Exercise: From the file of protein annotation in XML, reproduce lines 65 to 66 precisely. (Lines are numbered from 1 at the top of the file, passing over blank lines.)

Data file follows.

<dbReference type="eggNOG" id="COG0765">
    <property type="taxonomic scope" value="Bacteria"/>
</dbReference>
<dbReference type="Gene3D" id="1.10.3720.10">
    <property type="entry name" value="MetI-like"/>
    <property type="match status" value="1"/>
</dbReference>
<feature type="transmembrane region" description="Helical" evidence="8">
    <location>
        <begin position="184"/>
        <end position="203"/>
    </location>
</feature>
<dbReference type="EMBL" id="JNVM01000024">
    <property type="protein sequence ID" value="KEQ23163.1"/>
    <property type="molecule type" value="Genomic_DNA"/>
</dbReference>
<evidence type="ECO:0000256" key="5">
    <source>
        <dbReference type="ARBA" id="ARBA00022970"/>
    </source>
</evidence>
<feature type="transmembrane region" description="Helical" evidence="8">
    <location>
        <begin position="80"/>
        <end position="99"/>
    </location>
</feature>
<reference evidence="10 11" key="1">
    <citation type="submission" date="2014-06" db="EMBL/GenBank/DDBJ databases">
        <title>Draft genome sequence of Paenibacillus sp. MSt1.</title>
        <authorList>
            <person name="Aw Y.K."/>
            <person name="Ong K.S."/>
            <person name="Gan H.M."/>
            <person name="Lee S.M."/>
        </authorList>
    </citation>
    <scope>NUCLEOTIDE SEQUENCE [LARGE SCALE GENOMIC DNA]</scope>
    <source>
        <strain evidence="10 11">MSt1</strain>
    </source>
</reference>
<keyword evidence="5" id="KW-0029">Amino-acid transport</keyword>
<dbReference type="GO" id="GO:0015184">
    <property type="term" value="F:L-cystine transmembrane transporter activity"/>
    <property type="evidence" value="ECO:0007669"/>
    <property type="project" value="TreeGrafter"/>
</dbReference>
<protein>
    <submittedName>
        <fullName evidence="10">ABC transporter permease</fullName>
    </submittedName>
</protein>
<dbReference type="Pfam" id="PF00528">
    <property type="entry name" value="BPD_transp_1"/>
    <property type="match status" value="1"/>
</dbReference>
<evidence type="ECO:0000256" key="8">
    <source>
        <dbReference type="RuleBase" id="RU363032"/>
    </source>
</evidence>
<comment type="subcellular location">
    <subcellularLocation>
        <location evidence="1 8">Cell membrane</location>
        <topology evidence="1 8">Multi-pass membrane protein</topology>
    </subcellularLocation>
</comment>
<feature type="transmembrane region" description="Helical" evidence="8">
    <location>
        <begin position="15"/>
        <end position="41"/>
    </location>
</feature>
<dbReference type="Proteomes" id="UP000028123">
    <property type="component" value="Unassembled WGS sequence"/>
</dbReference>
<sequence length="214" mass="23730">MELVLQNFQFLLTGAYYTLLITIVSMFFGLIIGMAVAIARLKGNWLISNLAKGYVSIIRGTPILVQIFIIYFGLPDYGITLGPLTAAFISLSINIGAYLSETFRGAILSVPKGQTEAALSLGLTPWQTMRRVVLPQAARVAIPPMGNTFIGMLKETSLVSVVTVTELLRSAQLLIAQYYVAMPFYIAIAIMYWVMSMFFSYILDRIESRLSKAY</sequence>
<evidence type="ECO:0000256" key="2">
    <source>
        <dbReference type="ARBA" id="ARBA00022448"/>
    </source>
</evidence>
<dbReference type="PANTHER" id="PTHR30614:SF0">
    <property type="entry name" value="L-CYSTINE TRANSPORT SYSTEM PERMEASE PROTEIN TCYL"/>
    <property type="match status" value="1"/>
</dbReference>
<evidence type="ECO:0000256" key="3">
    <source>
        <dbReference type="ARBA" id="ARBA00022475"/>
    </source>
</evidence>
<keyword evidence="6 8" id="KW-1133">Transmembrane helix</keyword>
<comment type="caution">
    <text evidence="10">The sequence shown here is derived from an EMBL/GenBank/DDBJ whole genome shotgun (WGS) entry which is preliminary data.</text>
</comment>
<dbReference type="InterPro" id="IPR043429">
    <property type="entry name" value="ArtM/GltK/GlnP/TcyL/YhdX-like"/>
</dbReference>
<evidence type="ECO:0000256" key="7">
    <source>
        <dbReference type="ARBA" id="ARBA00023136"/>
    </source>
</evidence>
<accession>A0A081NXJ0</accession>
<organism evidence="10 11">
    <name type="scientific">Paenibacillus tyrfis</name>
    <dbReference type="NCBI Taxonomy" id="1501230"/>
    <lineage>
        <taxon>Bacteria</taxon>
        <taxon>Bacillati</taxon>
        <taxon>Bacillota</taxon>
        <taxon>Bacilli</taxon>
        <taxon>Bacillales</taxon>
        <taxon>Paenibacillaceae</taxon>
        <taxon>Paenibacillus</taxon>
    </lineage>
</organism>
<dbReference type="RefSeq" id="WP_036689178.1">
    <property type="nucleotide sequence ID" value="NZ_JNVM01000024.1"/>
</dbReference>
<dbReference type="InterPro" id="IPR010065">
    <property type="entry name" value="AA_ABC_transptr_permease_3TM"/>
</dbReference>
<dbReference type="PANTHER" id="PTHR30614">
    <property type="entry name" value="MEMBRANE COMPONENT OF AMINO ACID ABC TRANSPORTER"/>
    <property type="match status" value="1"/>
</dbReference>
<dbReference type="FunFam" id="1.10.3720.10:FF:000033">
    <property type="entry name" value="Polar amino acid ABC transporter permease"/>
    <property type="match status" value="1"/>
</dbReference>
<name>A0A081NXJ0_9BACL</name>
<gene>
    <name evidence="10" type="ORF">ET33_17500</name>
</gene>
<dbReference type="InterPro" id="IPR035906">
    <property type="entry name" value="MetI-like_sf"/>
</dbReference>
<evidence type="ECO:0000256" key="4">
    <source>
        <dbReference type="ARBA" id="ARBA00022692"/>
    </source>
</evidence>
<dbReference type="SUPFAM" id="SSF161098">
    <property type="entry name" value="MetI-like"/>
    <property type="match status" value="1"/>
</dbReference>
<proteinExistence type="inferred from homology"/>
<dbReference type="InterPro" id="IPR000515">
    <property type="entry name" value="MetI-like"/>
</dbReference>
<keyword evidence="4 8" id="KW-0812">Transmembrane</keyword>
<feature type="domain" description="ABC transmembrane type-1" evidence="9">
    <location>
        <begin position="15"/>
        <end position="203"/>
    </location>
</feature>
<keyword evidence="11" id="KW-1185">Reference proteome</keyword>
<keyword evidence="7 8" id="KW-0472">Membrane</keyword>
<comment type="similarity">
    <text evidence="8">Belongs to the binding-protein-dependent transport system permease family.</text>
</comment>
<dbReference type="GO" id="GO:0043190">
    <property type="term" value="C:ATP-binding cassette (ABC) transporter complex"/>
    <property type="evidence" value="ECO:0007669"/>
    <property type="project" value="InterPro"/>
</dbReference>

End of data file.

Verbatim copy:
    <subcellularLocation>
        <location evidence="1 8">Cell membrane</location>